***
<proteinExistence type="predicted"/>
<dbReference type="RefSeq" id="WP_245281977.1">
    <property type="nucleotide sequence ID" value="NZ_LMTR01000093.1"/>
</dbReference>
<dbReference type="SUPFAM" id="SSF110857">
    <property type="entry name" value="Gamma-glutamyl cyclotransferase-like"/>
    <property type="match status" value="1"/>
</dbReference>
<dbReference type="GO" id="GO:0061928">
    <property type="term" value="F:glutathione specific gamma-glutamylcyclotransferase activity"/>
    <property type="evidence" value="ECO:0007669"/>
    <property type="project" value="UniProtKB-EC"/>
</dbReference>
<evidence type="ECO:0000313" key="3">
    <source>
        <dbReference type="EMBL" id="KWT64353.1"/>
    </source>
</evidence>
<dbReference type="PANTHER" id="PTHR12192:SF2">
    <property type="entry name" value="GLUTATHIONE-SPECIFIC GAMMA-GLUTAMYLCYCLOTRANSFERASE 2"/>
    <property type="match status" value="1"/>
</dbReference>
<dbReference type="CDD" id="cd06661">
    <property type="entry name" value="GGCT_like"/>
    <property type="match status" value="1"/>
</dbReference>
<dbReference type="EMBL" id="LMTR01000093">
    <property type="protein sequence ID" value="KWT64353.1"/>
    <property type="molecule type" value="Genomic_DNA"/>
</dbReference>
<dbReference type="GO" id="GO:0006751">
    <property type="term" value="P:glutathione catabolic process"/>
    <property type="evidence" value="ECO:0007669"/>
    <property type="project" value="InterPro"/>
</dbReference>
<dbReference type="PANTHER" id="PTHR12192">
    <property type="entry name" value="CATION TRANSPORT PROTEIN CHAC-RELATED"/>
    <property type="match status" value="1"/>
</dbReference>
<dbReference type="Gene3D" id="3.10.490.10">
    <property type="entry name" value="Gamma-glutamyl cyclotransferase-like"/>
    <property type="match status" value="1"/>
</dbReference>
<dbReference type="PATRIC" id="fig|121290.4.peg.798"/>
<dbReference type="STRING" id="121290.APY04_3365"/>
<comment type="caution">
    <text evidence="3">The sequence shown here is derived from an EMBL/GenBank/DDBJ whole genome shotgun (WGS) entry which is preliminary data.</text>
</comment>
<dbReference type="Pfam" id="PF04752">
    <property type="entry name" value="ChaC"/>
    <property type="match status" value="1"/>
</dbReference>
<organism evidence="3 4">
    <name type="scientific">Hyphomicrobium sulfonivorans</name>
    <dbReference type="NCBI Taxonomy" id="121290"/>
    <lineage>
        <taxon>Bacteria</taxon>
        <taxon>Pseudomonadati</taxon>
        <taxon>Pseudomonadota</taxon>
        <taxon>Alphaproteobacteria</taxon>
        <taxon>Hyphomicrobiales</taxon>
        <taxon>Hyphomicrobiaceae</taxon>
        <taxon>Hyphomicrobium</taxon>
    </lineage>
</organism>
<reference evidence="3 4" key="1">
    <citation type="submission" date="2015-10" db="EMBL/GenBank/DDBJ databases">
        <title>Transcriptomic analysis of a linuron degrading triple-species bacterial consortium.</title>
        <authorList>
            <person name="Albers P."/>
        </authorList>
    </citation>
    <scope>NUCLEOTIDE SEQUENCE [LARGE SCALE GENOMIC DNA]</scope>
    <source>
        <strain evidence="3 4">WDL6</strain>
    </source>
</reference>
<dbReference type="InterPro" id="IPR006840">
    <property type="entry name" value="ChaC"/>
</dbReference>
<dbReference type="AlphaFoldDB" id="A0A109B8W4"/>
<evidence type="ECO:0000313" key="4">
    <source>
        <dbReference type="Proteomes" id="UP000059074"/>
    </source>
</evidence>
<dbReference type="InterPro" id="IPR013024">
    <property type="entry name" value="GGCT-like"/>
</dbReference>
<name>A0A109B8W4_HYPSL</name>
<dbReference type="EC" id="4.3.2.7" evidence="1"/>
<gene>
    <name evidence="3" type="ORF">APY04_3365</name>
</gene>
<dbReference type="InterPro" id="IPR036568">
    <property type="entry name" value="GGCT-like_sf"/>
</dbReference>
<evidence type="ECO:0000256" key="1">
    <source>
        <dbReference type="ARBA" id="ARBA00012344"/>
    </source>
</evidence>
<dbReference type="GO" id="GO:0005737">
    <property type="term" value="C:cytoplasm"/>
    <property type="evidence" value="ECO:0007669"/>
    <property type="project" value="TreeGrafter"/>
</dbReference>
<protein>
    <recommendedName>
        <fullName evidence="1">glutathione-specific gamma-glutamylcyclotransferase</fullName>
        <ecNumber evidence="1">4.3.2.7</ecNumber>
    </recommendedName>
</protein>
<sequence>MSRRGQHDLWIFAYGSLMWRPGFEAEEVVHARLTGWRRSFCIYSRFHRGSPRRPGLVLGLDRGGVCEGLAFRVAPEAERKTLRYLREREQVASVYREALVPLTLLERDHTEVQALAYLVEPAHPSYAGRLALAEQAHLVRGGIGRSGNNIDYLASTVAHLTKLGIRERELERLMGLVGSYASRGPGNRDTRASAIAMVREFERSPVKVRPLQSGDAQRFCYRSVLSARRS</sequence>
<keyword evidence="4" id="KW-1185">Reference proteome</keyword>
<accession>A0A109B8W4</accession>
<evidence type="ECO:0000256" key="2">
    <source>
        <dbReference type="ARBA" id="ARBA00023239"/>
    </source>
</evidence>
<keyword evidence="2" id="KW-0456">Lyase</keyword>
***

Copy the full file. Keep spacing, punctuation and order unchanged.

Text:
<proteinExistence type="predicted"/>
<dbReference type="RefSeq" id="WP_245281977.1">
    <property type="nucleotide sequence ID" value="NZ_LMTR01000093.1"/>
</dbReference>
<dbReference type="SUPFAM" id="SSF110857">
    <property type="entry name" value="Gamma-glutamyl cyclotransferase-like"/>
    <property type="match status" value="1"/>
</dbReference>
<dbReference type="GO" id="GO:0061928">
    <property type="term" value="F:glutathione specific gamma-glutamylcyclotransferase activity"/>
    <property type="evidence" value="ECO:0007669"/>
    <property type="project" value="UniProtKB-EC"/>
</dbReference>
<evidence type="ECO:0000313" key="3">
    <source>
        <dbReference type="EMBL" id="KWT64353.1"/>
    </source>
</evidence>
<dbReference type="PANTHER" id="PTHR12192:SF2">
    <property type="entry name" value="GLUTATHIONE-SPECIFIC GAMMA-GLUTAMYLCYCLOTRANSFERASE 2"/>
    <property type="match status" value="1"/>
</dbReference>
<dbReference type="CDD" id="cd06661">
    <property type="entry name" value="GGCT_like"/>
    <property type="match status" value="1"/>
</dbReference>
<dbReference type="EMBL" id="LMTR01000093">
    <property type="protein sequence ID" value="KWT64353.1"/>
    <property type="molecule type" value="Genomic_DNA"/>
</dbReference>
<dbReference type="GO" id="GO:0006751">
    <property type="term" value="P:glutathione catabolic process"/>
    <property type="evidence" value="ECO:0007669"/>
    <property type="project" value="InterPro"/>
</dbReference>
<dbReference type="PANTHER" id="PTHR12192">
    <property type="entry name" value="CATION TRANSPORT PROTEIN CHAC-RELATED"/>
    <property type="match status" value="1"/>
</dbReference>
<dbReference type="Gene3D" id="3.10.490.10">
    <property type="entry name" value="Gamma-glutamyl cyclotransferase-like"/>
    <property type="match status" value="1"/>
</dbReference>
<dbReference type="PATRIC" id="fig|121290.4.peg.798"/>
<dbReference type="STRING" id="121290.APY04_3365"/>
<comment type="caution">
    <text evidence="3">The sequence shown here is derived from an EMBL/GenBank/DDBJ whole genome shotgun (WGS) entry which is preliminary data.</text>
</comment>
<dbReference type="Pfam" id="PF04752">
    <property type="entry name" value="ChaC"/>
    <property type="match status" value="1"/>
</dbReference>
<organism evidence="3 4">
    <name type="scientific">Hyphomicrobium sulfonivorans</name>
    <dbReference type="NCBI Taxonomy" id="121290"/>
    <lineage>
        <taxon>Bacteria</taxon>
        <taxon>Pseudomonadati</taxon>
        <taxon>Pseudomonadota</taxon>
        <taxon>Alphaproteobacteria</taxon>
        <taxon>Hyphomicrobiales</taxon>
        <taxon>Hyphomicrobiaceae</taxon>
        <taxon>Hyphomicrobium</taxon>
    </lineage>
</organism>
<reference evidence="3 4" key="1">
    <citation type="submission" date="2015-10" db="EMBL/GenBank/DDBJ databases">
        <title>Transcriptomic analysis of a linuron degrading triple-species bacterial consortium.</title>
        <authorList>
            <person name="Albers P."/>
        </authorList>
    </citation>
    <scope>NUCLEOTIDE SEQUENCE [LARGE SCALE GENOMIC DNA]</scope>
    <source>
        <strain evidence="3 4">WDL6</strain>
    </source>
</reference>
<dbReference type="InterPro" id="IPR006840">
    <property type="entry name" value="ChaC"/>
</dbReference>
<dbReference type="AlphaFoldDB" id="A0A109B8W4"/>
<evidence type="ECO:0000313" key="4">
    <source>
        <dbReference type="Proteomes" id="UP000059074"/>
    </source>
</evidence>
<dbReference type="InterPro" id="IPR013024">
    <property type="entry name" value="GGCT-like"/>
</dbReference>
<name>A0A109B8W4_HYPSL</name>
<dbReference type="EC" id="4.3.2.7" evidence="1"/>
<gene>
    <name evidence="3" type="ORF">APY04_3365</name>
</gene>
<dbReference type="InterPro" id="IPR036568">
    <property type="entry name" value="GGCT-like_sf"/>
</dbReference>
<evidence type="ECO:0000256" key="1">
    <source>
        <dbReference type="ARBA" id="ARBA00012344"/>
    </source>
</evidence>
<dbReference type="GO" id="GO:0005737">
    <property type="term" value="C:cytoplasm"/>
    <property type="evidence" value="ECO:0007669"/>
    <property type="project" value="TreeGrafter"/>
</dbReference>
<protein>
    <recommendedName>
        <fullName evidence="1">glutathione-specific gamma-glutamylcyclotransferase</fullName>
        <ecNumber evidence="1">4.3.2.7</ecNumber>
    </recommendedName>
</protein>
<sequence>MSRRGQHDLWIFAYGSLMWRPGFEAEEVVHARLTGWRRSFCIYSRFHRGSPRRPGLVLGLDRGGVCEGLAFRVAPEAERKTLRYLREREQVASVYREALVPLTLLERDHTEVQALAYLVEPAHPSYAGRLALAEQAHLVRGGIGRSGNNIDYLASTVAHLTKLGIRERELERLMGLVGSYASRGPGNRDTRASAIAMVREFERSPVKVRPLQSGDAQRFCYRSVLSARRS</sequence>
<keyword evidence="4" id="KW-1185">Reference proteome</keyword>
<accession>A0A109B8W4</accession>
<evidence type="ECO:0000256" key="2">
    <source>
        <dbReference type="ARBA" id="ARBA00023239"/>
    </source>
</evidence>
<keyword evidence="2" id="KW-0456">Lyase</keyword>